The 15-year-olds from Papua New Guinea were joined from chest to navel, with their livers attached.
They were surgically separated at 16 days at the Royal Children's Hospital.
Their parents decided not to tell Eustocia and Eaustina they were conjoined, to give them as normal a childhood as possible, until their recent return to Melbourne.
Dad Henry Bosin explained: "We did not want them to be embarrassed by telling them they were not born 'normal' twins."
The stunned twins found out a fortnight ago when visiting their now retired surgeon, Alex Auldist, who showed them film of their life-changing surgery.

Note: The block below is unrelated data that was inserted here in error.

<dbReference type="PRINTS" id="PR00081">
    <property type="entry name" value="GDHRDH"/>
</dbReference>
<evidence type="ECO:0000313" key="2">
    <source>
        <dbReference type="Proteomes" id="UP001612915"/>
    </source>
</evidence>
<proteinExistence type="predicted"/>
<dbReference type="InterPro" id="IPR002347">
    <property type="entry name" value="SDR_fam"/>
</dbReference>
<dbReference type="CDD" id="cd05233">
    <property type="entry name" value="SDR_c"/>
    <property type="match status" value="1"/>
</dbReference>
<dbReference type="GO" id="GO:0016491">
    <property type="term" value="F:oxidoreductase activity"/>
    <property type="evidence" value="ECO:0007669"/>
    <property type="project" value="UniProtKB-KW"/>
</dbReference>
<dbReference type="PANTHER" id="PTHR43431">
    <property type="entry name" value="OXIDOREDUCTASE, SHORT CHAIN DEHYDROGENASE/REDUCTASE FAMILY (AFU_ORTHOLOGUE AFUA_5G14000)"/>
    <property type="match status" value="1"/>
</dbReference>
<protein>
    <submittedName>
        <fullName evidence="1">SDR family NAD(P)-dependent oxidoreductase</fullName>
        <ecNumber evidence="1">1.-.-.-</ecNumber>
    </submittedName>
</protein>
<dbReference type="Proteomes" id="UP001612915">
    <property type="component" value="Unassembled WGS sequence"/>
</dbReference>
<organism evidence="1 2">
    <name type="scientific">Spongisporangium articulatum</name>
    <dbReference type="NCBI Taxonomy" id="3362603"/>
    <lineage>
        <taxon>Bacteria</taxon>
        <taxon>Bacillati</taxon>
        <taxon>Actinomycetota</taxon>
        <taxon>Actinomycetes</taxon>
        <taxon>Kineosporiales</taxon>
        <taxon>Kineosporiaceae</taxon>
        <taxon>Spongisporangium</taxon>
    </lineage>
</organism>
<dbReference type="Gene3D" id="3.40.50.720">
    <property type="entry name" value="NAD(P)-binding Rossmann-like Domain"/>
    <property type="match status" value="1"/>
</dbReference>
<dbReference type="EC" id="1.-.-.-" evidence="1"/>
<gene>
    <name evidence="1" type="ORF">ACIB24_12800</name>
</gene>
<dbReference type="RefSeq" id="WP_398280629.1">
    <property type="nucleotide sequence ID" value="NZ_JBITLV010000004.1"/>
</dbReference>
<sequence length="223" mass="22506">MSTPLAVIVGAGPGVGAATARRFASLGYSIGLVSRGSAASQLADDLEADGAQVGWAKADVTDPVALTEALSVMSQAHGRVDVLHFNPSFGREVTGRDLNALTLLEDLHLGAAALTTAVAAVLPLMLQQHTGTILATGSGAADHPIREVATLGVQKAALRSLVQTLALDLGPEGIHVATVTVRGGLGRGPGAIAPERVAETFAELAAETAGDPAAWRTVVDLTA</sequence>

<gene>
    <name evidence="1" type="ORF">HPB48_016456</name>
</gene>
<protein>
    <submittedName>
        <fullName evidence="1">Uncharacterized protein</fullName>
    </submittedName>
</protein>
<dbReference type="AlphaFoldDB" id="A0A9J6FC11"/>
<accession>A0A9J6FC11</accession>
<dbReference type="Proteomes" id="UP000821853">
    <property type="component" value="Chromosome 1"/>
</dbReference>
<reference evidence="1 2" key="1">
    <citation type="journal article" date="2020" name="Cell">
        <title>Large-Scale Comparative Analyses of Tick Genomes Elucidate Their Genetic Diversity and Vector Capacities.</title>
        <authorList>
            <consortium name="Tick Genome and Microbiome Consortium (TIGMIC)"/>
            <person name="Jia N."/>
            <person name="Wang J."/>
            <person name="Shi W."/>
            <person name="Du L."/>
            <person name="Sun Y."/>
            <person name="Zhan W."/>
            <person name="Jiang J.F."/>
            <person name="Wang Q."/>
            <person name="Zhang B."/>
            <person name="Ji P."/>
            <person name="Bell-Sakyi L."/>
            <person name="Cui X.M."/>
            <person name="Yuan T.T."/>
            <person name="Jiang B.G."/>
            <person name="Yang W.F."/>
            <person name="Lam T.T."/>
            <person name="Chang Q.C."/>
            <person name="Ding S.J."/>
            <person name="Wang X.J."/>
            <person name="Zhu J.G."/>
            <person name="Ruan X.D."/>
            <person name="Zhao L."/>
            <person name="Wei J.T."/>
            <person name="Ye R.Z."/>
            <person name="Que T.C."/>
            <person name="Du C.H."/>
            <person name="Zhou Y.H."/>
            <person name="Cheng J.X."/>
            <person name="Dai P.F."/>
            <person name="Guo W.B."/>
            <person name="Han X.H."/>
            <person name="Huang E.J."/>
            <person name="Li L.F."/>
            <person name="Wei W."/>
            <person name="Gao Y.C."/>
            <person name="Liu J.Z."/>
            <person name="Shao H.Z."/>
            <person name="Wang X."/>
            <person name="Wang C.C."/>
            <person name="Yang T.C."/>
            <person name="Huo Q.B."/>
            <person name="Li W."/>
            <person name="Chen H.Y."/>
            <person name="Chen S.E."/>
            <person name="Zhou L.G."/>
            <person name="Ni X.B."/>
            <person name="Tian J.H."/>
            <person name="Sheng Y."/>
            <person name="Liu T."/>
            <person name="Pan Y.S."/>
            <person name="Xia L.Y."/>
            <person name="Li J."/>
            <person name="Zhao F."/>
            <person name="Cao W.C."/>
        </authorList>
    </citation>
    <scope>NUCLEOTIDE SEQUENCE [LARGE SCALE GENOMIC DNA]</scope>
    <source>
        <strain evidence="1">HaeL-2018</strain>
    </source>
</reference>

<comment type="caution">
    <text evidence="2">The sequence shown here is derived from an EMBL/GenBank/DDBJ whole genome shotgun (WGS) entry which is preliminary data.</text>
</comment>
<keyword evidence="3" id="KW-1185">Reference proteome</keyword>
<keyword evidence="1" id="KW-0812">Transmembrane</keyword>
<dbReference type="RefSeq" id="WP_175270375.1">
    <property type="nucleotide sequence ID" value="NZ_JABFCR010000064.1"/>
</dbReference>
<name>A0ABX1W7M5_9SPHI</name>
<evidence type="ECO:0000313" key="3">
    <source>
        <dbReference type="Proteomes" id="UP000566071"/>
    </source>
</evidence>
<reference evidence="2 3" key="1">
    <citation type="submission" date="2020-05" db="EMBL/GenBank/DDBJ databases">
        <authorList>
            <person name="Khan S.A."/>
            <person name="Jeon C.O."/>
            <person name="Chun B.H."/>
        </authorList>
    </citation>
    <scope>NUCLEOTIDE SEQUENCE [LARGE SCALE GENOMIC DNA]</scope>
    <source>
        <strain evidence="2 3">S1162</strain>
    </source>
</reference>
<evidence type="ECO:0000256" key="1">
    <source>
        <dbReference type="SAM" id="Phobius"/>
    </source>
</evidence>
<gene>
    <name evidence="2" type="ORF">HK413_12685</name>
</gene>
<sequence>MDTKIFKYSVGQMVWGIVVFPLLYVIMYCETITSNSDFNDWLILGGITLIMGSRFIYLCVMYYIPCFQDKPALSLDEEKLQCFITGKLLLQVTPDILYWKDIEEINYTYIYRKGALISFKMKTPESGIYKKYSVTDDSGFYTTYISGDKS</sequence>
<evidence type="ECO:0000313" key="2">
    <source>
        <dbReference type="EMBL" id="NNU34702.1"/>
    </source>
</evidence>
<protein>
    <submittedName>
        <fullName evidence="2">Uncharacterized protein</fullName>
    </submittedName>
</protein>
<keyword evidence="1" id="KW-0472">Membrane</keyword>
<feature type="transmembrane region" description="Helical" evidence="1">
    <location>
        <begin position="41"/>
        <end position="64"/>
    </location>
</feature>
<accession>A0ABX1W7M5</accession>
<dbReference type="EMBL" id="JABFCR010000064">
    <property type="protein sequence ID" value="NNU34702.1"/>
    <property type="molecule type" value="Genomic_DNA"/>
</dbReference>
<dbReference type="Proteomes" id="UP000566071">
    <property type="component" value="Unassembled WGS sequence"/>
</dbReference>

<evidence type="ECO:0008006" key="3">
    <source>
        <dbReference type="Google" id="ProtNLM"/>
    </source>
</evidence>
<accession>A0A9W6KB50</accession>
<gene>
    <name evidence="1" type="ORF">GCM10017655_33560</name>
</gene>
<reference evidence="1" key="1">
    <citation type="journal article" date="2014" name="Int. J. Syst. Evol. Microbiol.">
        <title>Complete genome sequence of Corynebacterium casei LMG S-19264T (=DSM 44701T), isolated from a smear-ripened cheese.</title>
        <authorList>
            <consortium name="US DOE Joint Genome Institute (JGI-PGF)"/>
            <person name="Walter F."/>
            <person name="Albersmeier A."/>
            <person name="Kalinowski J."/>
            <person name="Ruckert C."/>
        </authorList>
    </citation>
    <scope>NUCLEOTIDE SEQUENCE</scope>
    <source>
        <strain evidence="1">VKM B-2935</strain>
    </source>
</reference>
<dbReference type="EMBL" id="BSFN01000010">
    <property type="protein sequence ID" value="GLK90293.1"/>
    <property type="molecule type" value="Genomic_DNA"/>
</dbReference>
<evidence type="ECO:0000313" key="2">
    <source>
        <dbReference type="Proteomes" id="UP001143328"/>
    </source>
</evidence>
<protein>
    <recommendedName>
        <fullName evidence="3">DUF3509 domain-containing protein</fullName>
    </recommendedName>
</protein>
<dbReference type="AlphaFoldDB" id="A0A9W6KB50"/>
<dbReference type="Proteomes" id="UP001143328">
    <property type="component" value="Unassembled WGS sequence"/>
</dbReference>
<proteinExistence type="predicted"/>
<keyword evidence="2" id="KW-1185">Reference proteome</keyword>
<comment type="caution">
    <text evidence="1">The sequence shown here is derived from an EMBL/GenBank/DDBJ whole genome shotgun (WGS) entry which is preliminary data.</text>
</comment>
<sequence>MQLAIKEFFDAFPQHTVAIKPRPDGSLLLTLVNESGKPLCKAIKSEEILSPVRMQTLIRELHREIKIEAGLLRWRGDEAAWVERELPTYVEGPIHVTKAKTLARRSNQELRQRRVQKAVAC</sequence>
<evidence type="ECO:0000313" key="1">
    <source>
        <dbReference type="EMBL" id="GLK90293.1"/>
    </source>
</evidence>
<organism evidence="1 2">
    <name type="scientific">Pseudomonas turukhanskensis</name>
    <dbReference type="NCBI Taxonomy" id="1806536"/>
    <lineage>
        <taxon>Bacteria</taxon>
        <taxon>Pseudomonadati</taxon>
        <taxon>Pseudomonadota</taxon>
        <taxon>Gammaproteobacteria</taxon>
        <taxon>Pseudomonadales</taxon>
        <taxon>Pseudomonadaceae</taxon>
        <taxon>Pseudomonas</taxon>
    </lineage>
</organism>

Eustocia said she wanted to give something back by becoming a nurse, while Eaustina hoped to teach.
Former Rotarian Barrie Cooper, who arranged for them to be flown to Australia for their surgery, saw them yesterday for the first time in eight years.
"It was very emotional. I was very deeply moved ... to see them as 15-year-old girls because when I first saw them, I didn't think they had a hope," Mr Cooper said.
PNG Rotary had paid for their education so far, but $30,000 was needed so they could finish school and go to university, Mr Cooper said.
Photo: Eaustina and Eusthocia celebrated their 15th birthday in May [Mike Keating]
Source: Melbourne Herald-Sun